|Names||Radiation Belt Storm Probes (RBSP)|
|COSPAR ID||2012-046A / 2012-046B|
|SATCAT no.||38752 / 38753|
|Mission duration||Planned: 2 years |
Final: 7 years, 1 month, 17 days
|Manufacturer||Applied Physics Laboratory|
|Launch mass||~1500 kg for both|
|Start of mission|
|Launch date||30 August 2012, 08:05UTC|
|Rocket||Atlas V 401|
|Launch site||Cape Canaveral SLC-41|
|Contractor||United Launch Alliance|
|End of mission|
|Deactivated||Van Allen Probe A: 18 October 2019|
Van Allen Probe B: 19 July 2019
|Semi-major axis||21,887 km (13,600 mi)|
|Perigee altitude||618 km (384 mi)|
|Apogee altitude||30,414 km (18,898 mi)|
The Van Allen Probes (VAP), formerly known as the Radiation Belt Storm Probes (RBSP), were two robotic spacecraft that were used to study the Van Allen radiation belts that surround Earth. NASA conducted the Van Allen Probes mission as part of the Living With a Star program. Understanding the radiation belt environment and its variability has practical applications in the areas of spacecraft operations, spacecraft system design, mission planning and astronaut safety. The probes were launched on 30 August 2012 and operated for seven years. Both spacecraft were deactivated in 2019 when they ran out of fuel. They are expected to deorbit during the 2030s.
NASA's Goddard Space Flight Center manages the overall Living With a Star program of which RBSP is a project, along with Solar Dynamics Observatory (SDO). The Johns Hopkins University Applied Physics Laboratory (APL) was responsible for the overall implementation and instrument management for RBSP. The primary mission was scheduled to last 2 years, with expendables expected to last for 4 years. The primary mission was planned to last only 2 years because there was great concern as to whether the satellite's electronics would survive the hostile radiation environment in the radiation belts for a long period of time. When after 7 years the mission ended, it was not because of electronics failure but because of running out of fuel. This proved the resiliency of the spacecraft's electronics. The spacecraft's longevity in the radiation belts was considered a record-breaking performance for satellites in terms of radiation resiliency.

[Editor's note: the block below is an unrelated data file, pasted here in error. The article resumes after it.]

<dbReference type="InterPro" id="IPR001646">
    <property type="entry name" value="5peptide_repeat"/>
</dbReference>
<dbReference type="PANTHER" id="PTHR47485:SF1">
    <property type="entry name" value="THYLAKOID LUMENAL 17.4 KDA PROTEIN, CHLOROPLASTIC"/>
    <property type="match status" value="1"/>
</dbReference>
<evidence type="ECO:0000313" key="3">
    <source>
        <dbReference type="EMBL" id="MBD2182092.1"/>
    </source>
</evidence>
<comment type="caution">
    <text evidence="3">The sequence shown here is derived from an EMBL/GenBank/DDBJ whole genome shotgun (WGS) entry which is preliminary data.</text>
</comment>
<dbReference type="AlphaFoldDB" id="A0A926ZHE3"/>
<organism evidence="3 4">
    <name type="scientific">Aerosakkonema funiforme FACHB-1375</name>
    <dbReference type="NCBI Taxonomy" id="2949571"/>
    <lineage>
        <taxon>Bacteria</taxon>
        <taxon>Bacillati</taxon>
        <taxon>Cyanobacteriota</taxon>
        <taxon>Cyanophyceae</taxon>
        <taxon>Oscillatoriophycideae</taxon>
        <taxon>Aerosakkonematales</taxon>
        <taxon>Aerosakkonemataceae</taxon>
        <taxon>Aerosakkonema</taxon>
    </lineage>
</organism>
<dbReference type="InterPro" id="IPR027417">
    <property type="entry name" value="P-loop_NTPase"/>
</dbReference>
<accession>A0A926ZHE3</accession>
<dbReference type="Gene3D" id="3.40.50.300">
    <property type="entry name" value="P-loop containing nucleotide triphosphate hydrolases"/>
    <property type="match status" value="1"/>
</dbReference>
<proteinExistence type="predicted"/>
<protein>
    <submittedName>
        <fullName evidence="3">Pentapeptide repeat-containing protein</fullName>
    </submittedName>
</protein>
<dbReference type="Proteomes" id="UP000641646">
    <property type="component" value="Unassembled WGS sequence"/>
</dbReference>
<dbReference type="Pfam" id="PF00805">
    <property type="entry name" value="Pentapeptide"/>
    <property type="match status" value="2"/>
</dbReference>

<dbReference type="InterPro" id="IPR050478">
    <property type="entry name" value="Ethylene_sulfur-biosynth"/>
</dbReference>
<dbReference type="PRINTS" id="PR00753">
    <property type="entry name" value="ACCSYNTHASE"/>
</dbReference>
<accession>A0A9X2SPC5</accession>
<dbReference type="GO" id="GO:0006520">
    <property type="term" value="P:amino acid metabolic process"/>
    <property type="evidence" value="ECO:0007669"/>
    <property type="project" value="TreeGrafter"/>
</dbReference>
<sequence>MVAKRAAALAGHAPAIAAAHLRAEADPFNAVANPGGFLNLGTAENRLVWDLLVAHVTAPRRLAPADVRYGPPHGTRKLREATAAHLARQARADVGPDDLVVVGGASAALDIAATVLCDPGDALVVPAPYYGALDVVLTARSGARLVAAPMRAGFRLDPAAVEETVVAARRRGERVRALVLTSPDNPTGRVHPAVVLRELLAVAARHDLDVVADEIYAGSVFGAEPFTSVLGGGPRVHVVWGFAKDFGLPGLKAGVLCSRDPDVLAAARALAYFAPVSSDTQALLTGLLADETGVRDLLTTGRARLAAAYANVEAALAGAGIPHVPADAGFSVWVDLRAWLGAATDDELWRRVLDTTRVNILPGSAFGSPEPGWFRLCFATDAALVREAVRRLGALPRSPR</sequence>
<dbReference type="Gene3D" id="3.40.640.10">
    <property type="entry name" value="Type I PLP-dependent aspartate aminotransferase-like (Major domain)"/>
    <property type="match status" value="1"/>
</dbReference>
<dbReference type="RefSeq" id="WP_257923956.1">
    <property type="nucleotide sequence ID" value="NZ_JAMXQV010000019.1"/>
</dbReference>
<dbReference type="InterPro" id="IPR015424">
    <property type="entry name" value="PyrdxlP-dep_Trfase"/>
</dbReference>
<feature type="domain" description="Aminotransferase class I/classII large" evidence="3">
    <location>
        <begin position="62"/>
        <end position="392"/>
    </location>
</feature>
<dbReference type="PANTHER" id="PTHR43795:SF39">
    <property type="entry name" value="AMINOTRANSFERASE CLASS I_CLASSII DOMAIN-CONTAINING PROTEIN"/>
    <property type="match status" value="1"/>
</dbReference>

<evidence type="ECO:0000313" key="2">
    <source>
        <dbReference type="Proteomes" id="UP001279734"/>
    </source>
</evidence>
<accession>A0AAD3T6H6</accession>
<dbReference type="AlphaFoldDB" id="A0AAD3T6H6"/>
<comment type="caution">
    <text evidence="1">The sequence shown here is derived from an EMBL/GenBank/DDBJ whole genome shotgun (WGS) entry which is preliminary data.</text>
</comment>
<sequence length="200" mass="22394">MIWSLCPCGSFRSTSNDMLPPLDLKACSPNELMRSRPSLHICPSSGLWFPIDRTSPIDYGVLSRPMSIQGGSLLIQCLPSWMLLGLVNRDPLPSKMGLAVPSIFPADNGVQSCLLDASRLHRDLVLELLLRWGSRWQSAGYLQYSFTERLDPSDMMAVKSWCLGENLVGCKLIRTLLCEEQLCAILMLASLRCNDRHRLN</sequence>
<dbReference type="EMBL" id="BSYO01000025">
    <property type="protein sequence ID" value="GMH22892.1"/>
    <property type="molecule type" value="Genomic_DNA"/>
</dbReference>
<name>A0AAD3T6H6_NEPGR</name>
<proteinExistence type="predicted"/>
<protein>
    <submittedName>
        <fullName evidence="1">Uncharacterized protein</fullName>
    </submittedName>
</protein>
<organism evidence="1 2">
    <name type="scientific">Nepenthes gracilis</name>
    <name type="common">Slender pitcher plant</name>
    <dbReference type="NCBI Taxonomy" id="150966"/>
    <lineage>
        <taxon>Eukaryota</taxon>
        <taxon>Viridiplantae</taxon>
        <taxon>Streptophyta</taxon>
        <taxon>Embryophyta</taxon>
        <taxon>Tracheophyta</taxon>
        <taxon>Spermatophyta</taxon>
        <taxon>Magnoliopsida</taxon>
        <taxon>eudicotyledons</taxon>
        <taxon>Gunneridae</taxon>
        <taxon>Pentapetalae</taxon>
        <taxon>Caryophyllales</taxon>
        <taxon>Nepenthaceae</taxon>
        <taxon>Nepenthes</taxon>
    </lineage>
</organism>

The spacecraft worked in close collaboration with the Balloon Array for RBSP Relativistic Electron Losses (BARREL), which can measure particles that break out of the belts and make it all the way to Earth's atmosphere.
The Applied Physics Laboratory managed, built, and operated the Van Allen Probes for NASA.
The probes are named after James Van Allen, the discoverer of the radiation belts they studied.
On 16 March 2009 United Launch Alliance (ULA) announced that NASA had awarded ULA a contract to launch RSBP using an Atlas V 401 rocket. NASA delayed the launch as it counted down to the four-minute mark early morning on 23 August. After bad weather prevented a launch on 24 August, and a further precautionary delay to protect the rocket and satellites from Hurricane Isaac, liftoff occurred on 30 August 2012 at 4:05 AM EDT.